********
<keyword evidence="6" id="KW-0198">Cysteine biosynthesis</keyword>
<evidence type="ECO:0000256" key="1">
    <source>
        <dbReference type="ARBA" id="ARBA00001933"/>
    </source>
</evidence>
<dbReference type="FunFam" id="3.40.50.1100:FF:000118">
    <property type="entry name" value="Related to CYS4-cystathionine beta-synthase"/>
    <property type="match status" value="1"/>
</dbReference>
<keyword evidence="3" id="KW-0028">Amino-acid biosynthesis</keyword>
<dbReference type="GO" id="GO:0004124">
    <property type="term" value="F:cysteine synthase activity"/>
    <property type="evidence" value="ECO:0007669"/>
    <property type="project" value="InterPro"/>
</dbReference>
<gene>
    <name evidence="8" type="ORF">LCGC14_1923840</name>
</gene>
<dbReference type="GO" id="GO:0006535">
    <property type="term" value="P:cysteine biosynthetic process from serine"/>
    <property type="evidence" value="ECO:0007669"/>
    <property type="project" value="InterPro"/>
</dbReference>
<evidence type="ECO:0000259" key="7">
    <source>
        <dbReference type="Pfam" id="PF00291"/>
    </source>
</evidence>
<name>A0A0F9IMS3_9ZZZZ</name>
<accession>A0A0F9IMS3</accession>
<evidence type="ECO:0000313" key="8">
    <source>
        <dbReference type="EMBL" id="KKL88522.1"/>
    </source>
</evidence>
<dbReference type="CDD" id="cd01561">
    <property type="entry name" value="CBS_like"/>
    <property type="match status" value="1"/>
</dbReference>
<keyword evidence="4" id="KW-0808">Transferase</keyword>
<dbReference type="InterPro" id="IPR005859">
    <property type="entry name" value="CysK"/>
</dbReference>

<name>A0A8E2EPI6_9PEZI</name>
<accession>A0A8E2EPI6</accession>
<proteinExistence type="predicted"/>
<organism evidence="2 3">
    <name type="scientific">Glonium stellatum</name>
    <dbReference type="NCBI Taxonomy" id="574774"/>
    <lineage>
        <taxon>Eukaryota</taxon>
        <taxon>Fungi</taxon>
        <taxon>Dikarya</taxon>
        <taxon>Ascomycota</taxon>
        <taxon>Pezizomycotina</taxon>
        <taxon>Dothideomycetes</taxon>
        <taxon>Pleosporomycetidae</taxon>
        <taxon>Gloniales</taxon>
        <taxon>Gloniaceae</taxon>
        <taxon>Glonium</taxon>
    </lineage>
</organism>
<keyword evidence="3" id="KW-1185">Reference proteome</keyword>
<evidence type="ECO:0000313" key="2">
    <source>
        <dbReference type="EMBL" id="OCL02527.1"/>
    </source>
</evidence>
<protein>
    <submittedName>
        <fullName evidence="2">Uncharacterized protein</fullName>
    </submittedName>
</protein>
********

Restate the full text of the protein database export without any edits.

<keyword evidence="6" id="KW-0198">Cysteine biosynthesis</keyword>
<evidence type="ECO:0000256" key="1">
    <source>
        <dbReference type="ARBA" id="ARBA00001933"/>
    </source>
</evidence>
<dbReference type="FunFam" id="3.40.50.1100:FF:000118">
    <property type="entry name" value="Related to CYS4-cystathionine beta-synthase"/>
    <property type="match status" value="1"/>
</dbReference>
<keyword evidence="3" id="KW-0028">Amino-acid biosynthesis</keyword>
<dbReference type="GO" id="GO:0004124">
    <property type="term" value="F:cysteine synthase activity"/>
    <property type="evidence" value="ECO:0007669"/>
    <property type="project" value="InterPro"/>
</dbReference>
<gene>
    <name evidence="8" type="ORF">LCGC14_1923840</name>
</gene>
<dbReference type="GO" id="GO:0006535">
    <property type="term" value="P:cysteine biosynthetic process from serine"/>
    <property type="evidence" value="ECO:0007669"/>
    <property type="project" value="InterPro"/>
</dbReference>
<evidence type="ECO:0000259" key="7">
    <source>
        <dbReference type="Pfam" id="PF00291"/>
    </source>
</evidence>
<name>A0A0F9IMS3_9ZZZZ</name>
<accession>A0A0F9IMS3</accession>
<evidence type="ECO:0000313" key="8">
    <source>
        <dbReference type="EMBL" id="KKL88522.1"/>
    </source>
</evidence>
<dbReference type="CDD" id="cd01561">
    <property type="entry name" value="CBS_like"/>
    <property type="match status" value="1"/>
</dbReference>
<keyword evidence="4" id="KW-0808">Transferase</keyword>
<dbReference type="InterPro" id="IPR005859">
    <property type="entry name" value="CysK"/>
</dbReference>

<name>A0A8E2EPI6_9PEZI</name>
<accession>A0A8E2EPI6</accession>
<proteinExistence type="predicted"/>
<organism evidence="2 3">
    <name type="scientific">Glonium stellatum</name>
    <dbReference type="NCBI Taxonomy" id="574774"/>
    <lineage>
        <taxon>Eukaryota</taxon>
        <taxon>Fungi</taxon>
        <taxon>Dikarya</taxon>
        <taxon>Ascomycota</taxon>
        <taxon>Pezizomycotina</taxon>
        <taxon>Dothideomycetes</taxon>
        <taxon>Pleosporomycetidae</taxon>
        <taxon>Gloniales</taxon>
        <taxon>Gloniaceae</taxon>
        <taxon>Glonium</taxon>
    </lineage>
</organism>
<keyword evidence="3" id="KW-1185">Reference proteome</keyword>
<evidence type="ECO:0000313" key="2">
    <source>
        <dbReference type="EMBL" id="OCL02527.1"/>
    </source>
</evidence>
<protein>
    <submittedName>
        <fullName evidence="2">Uncharacterized protein</fullName>
    </submittedName>
</protein>